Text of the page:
Fruit of a towering tree native to the Amazon, Brazil nut – now called castanha-do-brasil in Portuguese, but more widely known as castanha-do-pará − can be consumed fresh or toasted. In addition to the high protein and calorie content, the Brazil nut is packed with selenium, a mineral antioxidant that fights cell aging and can help prevent degenerative diseases. In the kitchen, the nut has many uses: breads, cakes, cookies and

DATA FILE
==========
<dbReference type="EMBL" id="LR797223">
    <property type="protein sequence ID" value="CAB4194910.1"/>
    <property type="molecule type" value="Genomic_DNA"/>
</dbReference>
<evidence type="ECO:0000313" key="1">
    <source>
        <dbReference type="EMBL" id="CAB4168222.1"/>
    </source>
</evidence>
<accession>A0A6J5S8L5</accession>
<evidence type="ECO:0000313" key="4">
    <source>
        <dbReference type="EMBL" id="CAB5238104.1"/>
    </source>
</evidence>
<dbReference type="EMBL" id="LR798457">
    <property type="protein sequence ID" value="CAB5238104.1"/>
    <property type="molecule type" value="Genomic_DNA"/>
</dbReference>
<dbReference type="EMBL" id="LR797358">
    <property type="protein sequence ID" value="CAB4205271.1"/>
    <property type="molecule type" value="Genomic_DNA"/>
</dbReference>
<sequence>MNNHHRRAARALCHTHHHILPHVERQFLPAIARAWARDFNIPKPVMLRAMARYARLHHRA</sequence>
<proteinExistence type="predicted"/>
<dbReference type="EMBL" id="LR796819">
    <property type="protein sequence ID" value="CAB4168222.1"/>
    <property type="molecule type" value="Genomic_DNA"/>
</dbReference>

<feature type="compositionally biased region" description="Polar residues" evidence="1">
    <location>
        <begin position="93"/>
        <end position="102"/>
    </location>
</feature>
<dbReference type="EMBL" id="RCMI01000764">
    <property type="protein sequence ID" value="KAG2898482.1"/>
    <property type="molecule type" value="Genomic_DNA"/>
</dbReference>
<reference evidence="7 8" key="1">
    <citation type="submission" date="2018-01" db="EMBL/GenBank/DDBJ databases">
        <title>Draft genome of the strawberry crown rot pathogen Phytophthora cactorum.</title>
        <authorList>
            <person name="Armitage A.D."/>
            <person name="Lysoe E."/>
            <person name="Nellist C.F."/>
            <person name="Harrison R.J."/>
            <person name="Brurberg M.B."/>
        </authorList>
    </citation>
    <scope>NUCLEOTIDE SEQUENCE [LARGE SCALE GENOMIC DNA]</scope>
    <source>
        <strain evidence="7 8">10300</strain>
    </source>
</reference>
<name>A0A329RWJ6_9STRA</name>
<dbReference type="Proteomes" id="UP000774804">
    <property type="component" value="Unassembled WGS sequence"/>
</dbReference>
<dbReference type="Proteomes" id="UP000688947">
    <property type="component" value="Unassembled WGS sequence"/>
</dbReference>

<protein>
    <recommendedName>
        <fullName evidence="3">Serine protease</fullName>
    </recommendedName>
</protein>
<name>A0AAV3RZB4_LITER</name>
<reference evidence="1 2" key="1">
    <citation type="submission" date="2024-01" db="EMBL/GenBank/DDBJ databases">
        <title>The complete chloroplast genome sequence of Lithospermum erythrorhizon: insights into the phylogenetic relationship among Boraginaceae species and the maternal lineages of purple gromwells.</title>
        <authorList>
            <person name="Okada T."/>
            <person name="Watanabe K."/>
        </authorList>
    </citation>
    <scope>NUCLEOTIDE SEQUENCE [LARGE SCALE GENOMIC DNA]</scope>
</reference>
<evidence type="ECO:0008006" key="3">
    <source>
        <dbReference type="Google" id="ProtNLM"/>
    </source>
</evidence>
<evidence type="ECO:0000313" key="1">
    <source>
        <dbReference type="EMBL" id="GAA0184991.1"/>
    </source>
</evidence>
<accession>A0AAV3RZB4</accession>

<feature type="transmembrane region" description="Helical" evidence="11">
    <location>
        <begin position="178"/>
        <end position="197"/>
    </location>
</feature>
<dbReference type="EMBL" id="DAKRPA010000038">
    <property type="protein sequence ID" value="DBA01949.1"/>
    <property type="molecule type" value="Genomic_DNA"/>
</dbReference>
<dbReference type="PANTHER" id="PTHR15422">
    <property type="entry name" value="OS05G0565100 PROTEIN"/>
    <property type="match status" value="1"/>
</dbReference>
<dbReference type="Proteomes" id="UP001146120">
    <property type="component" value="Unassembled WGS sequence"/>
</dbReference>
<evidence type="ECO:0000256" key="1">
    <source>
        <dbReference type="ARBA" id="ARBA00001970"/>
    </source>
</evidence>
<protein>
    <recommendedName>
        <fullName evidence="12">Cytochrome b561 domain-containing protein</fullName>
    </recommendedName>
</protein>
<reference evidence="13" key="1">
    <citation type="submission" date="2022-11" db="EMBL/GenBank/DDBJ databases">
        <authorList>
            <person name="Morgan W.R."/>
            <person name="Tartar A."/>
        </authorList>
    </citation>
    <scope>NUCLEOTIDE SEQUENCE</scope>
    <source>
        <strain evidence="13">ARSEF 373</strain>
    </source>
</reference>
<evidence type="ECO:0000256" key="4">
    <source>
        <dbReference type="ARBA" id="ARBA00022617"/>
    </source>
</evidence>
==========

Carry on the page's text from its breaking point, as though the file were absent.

crumbles, as well as sauces and farofas (seasoned manioc flour), to name a few. The nut is also processed to make a flour, an extra virgin oil, milk, and a cream that can replace butter.